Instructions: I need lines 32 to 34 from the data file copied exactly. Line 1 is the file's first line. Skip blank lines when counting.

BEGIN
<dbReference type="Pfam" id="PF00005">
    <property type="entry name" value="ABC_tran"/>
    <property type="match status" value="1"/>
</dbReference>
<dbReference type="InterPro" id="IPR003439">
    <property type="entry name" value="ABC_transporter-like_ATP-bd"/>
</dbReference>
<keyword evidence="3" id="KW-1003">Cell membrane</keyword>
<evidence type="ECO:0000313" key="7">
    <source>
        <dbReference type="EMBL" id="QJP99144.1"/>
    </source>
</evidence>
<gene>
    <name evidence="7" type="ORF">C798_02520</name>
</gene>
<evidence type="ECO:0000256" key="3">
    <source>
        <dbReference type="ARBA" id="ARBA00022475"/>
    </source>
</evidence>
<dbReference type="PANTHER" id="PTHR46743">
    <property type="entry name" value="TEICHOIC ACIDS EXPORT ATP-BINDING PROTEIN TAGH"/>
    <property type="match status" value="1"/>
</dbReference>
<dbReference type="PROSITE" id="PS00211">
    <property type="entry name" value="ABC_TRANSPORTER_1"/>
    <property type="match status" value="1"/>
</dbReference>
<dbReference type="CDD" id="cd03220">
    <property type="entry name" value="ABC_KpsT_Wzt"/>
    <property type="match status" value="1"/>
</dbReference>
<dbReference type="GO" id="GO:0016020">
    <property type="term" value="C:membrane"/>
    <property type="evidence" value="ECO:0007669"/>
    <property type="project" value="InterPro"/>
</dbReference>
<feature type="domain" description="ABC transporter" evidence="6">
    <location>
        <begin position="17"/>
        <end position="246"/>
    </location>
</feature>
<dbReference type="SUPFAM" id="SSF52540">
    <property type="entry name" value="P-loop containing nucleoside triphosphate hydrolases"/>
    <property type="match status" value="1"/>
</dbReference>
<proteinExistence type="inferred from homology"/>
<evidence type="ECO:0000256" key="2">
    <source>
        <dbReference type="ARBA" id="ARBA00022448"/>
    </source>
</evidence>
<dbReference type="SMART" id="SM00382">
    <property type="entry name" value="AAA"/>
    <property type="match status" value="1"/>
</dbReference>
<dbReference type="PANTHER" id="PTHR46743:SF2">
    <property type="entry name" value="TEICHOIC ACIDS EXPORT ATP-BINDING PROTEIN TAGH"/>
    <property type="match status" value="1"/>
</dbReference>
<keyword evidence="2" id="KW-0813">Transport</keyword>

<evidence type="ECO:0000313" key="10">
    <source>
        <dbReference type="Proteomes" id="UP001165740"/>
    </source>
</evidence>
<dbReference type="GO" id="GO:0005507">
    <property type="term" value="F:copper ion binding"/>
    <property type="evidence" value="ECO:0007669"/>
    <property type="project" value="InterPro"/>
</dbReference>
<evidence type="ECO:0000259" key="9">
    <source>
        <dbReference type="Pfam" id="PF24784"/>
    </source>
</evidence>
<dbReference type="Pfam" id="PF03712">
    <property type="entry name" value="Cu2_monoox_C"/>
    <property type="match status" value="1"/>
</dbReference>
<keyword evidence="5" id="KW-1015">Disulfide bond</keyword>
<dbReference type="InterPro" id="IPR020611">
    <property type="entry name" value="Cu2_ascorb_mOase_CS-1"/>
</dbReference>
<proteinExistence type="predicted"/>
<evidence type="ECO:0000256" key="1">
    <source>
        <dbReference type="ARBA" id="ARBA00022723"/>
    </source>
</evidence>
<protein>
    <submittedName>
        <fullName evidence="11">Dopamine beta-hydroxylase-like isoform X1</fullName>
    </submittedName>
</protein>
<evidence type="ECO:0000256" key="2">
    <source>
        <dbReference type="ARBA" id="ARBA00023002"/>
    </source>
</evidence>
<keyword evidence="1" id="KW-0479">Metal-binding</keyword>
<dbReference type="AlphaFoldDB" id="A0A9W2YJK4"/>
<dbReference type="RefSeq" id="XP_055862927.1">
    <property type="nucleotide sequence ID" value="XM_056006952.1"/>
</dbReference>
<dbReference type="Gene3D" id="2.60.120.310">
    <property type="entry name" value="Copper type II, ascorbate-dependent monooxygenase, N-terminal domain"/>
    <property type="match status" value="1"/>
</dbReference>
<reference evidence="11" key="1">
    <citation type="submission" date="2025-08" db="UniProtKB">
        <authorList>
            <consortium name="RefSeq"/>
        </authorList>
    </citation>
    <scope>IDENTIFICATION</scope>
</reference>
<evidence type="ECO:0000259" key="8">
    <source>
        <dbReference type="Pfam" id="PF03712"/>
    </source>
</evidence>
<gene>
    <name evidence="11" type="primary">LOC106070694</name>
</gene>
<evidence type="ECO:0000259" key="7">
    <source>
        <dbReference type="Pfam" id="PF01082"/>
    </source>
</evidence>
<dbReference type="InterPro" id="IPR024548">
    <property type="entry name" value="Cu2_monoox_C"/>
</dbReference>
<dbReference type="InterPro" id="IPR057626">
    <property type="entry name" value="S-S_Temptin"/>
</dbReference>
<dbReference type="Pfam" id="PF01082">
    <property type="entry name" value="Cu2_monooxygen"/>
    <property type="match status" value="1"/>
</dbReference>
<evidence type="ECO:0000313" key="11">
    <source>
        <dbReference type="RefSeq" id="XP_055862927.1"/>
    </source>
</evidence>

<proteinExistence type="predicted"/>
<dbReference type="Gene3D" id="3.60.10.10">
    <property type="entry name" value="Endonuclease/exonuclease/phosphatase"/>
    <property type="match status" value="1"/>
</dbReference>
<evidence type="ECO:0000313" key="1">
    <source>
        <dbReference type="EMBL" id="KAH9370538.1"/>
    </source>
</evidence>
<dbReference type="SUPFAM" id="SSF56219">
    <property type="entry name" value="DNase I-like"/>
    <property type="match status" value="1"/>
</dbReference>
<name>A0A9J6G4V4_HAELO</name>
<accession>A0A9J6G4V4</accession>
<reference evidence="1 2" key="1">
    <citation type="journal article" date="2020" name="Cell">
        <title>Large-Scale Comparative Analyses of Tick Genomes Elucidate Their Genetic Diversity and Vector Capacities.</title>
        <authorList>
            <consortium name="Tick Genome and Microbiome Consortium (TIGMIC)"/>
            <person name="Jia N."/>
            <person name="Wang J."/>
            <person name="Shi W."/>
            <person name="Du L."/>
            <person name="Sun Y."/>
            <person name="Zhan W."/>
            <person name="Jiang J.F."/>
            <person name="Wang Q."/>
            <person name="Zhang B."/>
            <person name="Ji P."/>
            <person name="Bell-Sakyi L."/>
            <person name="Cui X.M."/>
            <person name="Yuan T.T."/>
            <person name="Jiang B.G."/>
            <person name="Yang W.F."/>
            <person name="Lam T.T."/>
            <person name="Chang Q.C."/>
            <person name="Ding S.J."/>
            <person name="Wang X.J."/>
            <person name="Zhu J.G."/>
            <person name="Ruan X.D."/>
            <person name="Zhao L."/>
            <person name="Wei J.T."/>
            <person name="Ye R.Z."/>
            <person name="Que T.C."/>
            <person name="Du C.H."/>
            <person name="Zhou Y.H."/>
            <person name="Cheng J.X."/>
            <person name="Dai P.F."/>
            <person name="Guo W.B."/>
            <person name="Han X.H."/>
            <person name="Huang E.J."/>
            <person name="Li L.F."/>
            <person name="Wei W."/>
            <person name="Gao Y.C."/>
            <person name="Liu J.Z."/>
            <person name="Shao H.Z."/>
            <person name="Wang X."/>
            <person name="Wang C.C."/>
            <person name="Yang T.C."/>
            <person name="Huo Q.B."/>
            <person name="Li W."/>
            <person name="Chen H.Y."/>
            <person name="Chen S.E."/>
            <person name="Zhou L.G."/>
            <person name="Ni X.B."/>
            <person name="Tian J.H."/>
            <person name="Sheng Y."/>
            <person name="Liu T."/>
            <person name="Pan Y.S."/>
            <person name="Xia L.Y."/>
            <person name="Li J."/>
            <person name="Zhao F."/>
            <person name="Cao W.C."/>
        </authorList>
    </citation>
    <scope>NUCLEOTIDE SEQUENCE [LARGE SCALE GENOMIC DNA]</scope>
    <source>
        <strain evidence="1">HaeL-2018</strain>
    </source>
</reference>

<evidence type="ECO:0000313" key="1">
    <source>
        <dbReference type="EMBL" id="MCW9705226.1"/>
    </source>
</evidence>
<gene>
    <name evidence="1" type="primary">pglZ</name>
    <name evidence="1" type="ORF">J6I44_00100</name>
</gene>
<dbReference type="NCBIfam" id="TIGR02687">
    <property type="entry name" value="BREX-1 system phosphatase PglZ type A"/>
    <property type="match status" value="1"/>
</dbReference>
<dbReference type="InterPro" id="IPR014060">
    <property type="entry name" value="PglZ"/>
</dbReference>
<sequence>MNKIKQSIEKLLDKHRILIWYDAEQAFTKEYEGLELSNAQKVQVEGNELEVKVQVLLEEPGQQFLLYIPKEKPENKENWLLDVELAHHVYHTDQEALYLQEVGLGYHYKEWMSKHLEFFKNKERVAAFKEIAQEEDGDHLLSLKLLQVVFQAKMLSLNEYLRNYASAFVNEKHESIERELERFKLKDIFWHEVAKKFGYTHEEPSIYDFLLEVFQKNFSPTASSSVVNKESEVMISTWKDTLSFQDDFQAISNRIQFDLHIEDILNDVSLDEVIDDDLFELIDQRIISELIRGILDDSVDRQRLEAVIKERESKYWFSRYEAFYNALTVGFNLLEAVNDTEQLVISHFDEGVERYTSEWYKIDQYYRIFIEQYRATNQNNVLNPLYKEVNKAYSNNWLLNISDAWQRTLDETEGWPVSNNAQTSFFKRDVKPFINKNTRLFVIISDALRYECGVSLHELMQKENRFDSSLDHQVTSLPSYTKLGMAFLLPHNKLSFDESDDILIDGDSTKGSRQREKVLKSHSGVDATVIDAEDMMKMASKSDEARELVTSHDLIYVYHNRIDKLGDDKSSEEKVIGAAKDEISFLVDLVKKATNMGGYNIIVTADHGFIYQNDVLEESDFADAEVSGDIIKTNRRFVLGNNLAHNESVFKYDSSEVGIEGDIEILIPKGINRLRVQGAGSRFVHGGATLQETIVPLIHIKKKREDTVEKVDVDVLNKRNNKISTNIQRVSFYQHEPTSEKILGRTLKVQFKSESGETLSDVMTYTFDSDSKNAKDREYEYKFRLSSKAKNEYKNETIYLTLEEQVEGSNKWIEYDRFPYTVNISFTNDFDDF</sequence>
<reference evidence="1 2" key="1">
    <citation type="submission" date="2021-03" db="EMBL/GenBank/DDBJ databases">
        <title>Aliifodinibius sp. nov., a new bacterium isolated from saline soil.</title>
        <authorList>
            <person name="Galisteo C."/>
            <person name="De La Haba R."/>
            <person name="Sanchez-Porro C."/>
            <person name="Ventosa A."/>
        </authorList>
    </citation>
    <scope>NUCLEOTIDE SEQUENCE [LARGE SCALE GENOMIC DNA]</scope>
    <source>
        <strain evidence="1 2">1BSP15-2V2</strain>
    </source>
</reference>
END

    <property type="match status" value="1"/>
</dbReference>
<dbReference type="GO" id="GO:0016020">